Edit: I misidentified Mrs. Bright as Mrs. Rainey originally.

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Why so many people are confused about marital roles.

During my lunch break today I read the following Dear Abby letter:

http://entertainment.suntimes.com/lifestyles/dear-abby-seeking-ways-tell-daughter-truth-father/

DEAR ABBY: My husband and I were going along in life, doing it our way, until we decided we wanted to return to the church, so we stopped drinking and smoking pot. We hit a rough patch in that journey and divorced, but we didn’t stop going to church. It’s crazy, I know. After we divorced, I knew I messed up and deep down I knew I loved him.

So, now that we have remarried, it seems like he’s taking the role of Christian husband back to biblical times. This means he is the head of the house (which I get), but to the point where I am almost like a fixture. I would say I’m here for my looks, but I am overweight. I would say it’s for the sex, but it isn’t happening morning, noon and night, if you know what I mean. I would say it is the money, but now, after his last raise, he makes more than I do.

He cooks most of the time because he gets home before me. The house is always clean, and we share the household bills and expenses. So, I’m kinda lost and confused. Do I have a purpose here? Or am I only here to help pay the bills? — STARTING TO WONDER

Here was “Abby’s” advice:

DEAR STARTING TO WONDER: Only your husband can answer that question. However, part of a husband’s duties to his wife is to make her feel “honored and cherished,” and if that isn’t happening, your remarriage is in trouble.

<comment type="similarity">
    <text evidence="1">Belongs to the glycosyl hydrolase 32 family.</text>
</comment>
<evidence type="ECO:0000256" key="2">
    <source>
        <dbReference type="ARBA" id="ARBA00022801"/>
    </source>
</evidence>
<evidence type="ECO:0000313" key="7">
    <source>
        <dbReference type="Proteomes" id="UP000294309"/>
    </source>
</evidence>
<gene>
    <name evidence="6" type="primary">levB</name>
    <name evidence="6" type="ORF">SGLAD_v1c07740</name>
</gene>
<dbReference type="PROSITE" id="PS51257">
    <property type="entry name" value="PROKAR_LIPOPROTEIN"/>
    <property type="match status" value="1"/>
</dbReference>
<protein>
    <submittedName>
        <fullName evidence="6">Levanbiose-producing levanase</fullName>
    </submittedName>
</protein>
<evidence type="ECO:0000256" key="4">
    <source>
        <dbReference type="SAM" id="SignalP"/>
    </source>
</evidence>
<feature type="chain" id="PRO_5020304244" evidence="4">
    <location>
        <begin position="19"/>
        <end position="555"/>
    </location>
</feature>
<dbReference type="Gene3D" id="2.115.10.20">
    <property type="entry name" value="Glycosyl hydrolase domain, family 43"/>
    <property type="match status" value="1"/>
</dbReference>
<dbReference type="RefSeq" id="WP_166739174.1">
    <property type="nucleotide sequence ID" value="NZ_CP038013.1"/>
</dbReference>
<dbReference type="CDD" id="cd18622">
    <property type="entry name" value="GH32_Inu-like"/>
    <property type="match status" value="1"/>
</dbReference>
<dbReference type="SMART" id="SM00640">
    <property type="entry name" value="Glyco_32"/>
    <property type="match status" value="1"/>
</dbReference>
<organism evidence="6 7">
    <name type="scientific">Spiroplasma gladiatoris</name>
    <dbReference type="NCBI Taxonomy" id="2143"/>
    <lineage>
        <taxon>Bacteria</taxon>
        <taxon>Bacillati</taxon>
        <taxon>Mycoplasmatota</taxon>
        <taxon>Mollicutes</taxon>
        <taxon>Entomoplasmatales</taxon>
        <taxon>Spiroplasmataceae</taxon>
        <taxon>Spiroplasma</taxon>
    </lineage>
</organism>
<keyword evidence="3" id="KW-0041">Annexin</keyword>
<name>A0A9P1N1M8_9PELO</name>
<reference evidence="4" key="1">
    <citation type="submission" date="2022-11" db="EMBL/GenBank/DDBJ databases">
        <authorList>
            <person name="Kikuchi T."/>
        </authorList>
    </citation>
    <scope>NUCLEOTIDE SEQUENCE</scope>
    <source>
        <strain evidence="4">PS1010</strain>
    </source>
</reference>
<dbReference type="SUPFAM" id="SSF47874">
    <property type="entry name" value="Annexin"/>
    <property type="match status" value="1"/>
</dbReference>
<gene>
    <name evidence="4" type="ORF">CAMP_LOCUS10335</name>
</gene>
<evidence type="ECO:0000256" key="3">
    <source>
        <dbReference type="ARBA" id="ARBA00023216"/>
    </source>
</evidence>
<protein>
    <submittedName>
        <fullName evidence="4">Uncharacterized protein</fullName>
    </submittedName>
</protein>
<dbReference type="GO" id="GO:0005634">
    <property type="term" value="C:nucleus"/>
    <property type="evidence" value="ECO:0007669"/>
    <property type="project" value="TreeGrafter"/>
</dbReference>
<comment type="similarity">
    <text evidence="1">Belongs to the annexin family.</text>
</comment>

Marriage counseling (possibly within the church) might help you to reconnect with each other, and I strongly recommend it. Unless you find out why you’re unhappy and fix it, this marriage will not last.

One’s initial reaction might be to mock the wife, but when you actually stop and think about it for a moment, her feelings of being lost and confused are also rather poignant and touching. She instinctively senses that something is wrong here – that a husband being “head of household” shouldn’t really be synonymous with “doing everything himself”.

This couple is confused because they are trying to “do” marriage under several sets of different, competing rules all while getting no helpful teaching but plenty of bad advice.  Previously they obviously had an egalitarian marriage in which they split the earning and household management evenly. Since becoming Christians, her husband is trying to figure out what the biblical role of “husband” is supposed to entail, and he’s obviously figured out that he is supposed to be the head of the marriage. But he has no practical understanding of what that looks like, so he is simply taking it to mean, “I am the head, therefore it must be my responsibility to do everything myself and require nothing of those of whom I am the head.”

The wife sees that things have changed, but she has no concept that her husband being the head requires her to be “under” his headship. She also doesn’t seem to understand that she has duties that, as a Christian wife, she is supposed to be fulfilling. But don’t mock her; how would she know what those roles are? She may have read a few verses in the Bible about women submitting to their husbands (or not), but it’s unlikely that she has had any helpful teaching about this from other Christians.